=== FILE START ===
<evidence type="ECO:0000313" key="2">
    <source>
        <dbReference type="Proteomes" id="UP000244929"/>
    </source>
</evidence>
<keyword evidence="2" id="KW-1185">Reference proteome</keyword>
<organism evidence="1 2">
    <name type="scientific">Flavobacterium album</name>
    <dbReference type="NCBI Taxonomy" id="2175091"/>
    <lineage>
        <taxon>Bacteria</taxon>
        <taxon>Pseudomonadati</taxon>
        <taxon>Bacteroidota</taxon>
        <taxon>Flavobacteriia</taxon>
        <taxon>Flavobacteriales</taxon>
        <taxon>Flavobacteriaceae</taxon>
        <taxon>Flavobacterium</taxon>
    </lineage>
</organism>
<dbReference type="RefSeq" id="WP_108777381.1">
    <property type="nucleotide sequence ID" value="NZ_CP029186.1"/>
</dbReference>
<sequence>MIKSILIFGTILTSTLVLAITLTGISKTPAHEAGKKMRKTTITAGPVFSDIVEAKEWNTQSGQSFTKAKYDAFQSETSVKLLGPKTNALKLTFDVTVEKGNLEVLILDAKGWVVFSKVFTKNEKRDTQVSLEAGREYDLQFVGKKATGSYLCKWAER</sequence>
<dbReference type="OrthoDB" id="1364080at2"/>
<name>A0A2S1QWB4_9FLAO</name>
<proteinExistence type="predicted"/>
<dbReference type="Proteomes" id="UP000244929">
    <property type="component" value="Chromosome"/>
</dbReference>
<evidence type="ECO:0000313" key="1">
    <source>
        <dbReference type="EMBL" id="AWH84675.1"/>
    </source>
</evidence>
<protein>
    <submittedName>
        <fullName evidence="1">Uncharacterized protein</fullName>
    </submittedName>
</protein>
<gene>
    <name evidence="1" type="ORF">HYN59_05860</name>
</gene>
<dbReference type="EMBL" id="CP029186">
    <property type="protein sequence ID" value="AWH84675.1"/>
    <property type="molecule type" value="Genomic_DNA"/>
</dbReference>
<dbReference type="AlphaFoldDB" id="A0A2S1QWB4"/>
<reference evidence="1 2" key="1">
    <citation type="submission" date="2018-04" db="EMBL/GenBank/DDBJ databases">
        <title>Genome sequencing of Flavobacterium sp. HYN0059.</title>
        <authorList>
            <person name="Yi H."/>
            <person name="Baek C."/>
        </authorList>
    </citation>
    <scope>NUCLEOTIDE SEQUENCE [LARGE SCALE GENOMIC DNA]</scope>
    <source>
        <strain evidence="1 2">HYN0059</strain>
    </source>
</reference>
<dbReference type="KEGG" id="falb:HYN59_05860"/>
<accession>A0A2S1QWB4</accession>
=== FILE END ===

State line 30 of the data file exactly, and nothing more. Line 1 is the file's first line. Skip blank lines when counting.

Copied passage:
<evidence type="ECO:0000313" key="1">